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Are Your Employees Thinking About Their Laundry Instead of Working?

Are your employees thinking about their laundry while they're trying to work?

This may sound facetious, but during these uncertain, turbulent times, employees have a lot on their minds that impede their ability to fully focus on work.

Why not learn from some of the best companies, and create ways to support your employees individual needs and lighten their mental, emotional and physical load?

In the "Six I" process for Creating a Dynamic Workplace Where Employees Love to Go and Customers Love to Buy, this is the Fourth I; "Individual Convenience Perks." These are the programs, policies, and added benefits that make an employees life easier so they can be more present, productive, and participatory at work.

From free home maid service for employees at the Omni Group, to eldercare counseling, and running clubs, organizations have seen a good "ROICP," return on individualized convenience perks. These "perks," also help leverage the diversity of talent in your organization, because people can use what works for them to make their lives easier. Not only do the perks lower employee stress levels, but they also create a culture of community, that is always reduces turnover and makes employees feel good about coming to work.

If employees are feeling sluggish from lack of exercise, worried about a sick child, or burned out from trying to do too much, they can't give 100% of their talent to your organization, no matter how hard they try.

Some other examples of individualized perks are; eldercare, subsidized dining rooms, pre-cooked dinners at very reduced prices, so employees don't always have to worry about cooking, on-site gyms, or employee discounts at off-site fitness centers, game rooms, meditation and quiet rooms, book clubs and concierge services.

According to a recent study by the International Labour Organization, job stress than $200 billion every year in lowered productivity, absenteeism, accidents, compensation claims, and medical expenses. Why not do what you can, to make it easier for employees to do their best work?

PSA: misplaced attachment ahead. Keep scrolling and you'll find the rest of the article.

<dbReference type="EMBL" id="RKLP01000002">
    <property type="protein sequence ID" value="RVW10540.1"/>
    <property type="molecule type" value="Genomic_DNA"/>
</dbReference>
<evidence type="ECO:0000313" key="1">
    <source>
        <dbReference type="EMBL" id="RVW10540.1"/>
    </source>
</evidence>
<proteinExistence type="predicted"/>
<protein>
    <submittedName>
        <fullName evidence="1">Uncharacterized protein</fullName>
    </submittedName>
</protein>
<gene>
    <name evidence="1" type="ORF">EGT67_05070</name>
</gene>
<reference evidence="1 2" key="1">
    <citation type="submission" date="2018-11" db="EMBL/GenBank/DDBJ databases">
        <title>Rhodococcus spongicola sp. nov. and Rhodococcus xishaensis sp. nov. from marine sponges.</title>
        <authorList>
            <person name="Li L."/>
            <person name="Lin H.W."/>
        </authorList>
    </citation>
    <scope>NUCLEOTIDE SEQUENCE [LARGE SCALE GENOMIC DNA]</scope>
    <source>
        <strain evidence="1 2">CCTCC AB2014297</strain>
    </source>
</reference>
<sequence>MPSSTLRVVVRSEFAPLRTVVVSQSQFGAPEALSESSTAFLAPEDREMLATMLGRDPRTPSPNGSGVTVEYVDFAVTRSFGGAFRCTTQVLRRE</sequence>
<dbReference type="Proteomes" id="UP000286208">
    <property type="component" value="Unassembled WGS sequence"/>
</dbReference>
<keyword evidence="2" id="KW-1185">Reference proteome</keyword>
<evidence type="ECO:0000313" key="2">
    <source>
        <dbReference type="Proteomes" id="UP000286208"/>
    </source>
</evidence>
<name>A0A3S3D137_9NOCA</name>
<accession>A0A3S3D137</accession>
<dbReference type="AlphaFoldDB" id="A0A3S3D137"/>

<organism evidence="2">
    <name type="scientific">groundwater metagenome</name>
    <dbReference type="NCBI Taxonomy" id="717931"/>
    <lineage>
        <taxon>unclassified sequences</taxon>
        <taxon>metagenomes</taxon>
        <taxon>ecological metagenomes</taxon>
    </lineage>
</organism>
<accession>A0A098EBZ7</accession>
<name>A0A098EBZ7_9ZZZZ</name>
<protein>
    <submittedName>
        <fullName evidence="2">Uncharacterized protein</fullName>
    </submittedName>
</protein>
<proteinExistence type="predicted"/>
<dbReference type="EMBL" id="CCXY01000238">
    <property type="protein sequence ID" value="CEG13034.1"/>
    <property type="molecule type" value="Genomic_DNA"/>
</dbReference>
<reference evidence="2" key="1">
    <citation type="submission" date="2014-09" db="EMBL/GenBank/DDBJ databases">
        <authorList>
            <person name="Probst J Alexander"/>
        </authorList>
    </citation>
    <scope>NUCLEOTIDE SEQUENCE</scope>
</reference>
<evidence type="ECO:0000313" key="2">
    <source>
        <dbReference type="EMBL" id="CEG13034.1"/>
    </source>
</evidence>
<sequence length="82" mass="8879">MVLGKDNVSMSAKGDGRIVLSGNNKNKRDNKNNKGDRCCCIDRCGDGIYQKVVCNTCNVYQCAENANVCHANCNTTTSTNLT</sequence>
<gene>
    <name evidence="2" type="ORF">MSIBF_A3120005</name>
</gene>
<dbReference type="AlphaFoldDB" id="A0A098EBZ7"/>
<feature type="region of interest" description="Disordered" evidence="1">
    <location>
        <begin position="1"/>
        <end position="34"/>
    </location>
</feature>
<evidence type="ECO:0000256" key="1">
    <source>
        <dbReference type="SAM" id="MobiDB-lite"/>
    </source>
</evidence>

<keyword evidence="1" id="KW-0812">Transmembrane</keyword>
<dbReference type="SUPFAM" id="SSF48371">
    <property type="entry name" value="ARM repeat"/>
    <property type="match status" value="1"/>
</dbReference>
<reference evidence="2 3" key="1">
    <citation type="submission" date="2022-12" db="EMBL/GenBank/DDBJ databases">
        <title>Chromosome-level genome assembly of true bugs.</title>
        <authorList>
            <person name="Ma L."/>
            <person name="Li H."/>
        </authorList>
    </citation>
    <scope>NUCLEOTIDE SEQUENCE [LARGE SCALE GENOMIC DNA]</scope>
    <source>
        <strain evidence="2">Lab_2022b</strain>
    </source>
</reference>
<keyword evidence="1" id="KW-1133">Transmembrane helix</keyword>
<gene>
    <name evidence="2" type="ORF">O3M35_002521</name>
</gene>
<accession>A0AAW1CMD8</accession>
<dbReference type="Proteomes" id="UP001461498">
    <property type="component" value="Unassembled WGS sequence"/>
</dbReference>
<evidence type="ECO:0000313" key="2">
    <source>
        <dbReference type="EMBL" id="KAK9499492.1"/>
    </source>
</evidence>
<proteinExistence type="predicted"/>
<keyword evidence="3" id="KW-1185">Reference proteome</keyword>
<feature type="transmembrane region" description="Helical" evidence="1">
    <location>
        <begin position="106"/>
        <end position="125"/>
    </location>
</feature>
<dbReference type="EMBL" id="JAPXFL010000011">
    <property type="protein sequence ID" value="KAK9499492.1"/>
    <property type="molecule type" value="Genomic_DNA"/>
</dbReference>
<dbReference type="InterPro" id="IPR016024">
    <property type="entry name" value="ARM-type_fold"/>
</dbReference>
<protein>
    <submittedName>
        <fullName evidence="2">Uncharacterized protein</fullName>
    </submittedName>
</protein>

No matter the size of your budget, there are ways to provide some individualized convenience perks.

Here are seven actions you can take:

  1. Conduct and survey to identify employee wants and needs.
  2. Determine what fits your budget.
  3. Conduct focus groups, brainstorming sessions and/or a suggestion box, and ask employees to provide new ideas for perks that are important but beyond your budget. Ex. If childcare is important, but you can't provide onsite childcare, then negotiate with childcare centers for employee discounts.
  4. Research best practices of other organizations that are similar in size, and budget and determine what works for your company.
  5. Publicize programs you may already have, like counseling, walking groups, wellness, etc. that employees either don't know about or understand the benefits.
  6. Begin with the easiest, and lowest investment to implement (more flexible work times, or financial planning workshops)
  7. Create a sense of excitement amongst employees, and have people who will champion the perks.

A word of extra advice and caution:

Some companies only make perks available at the management level. If you want loyal, enthusiastic employees who make your customers feel welcome, and happy, offer the individualized convenience perks to people at every level, including call centers and housekeeping.

Don't think that perks are the solution for every problem, you still need to create workplace cultures where employees love to do their best work, and customers love to buy, and that takes strategy, implementation and participation.

Simma creates workplace cultures where people love to do their best work and customers love to do business. Read the Inclusionist blog. Follow her on twitter: @theinclusionist. Subscribe to her newsletter. E-mail or call 510-527-0700. Simma Lieberman is the co-author of Putting Diversity to Work, how to successfully lead a diverse workforce.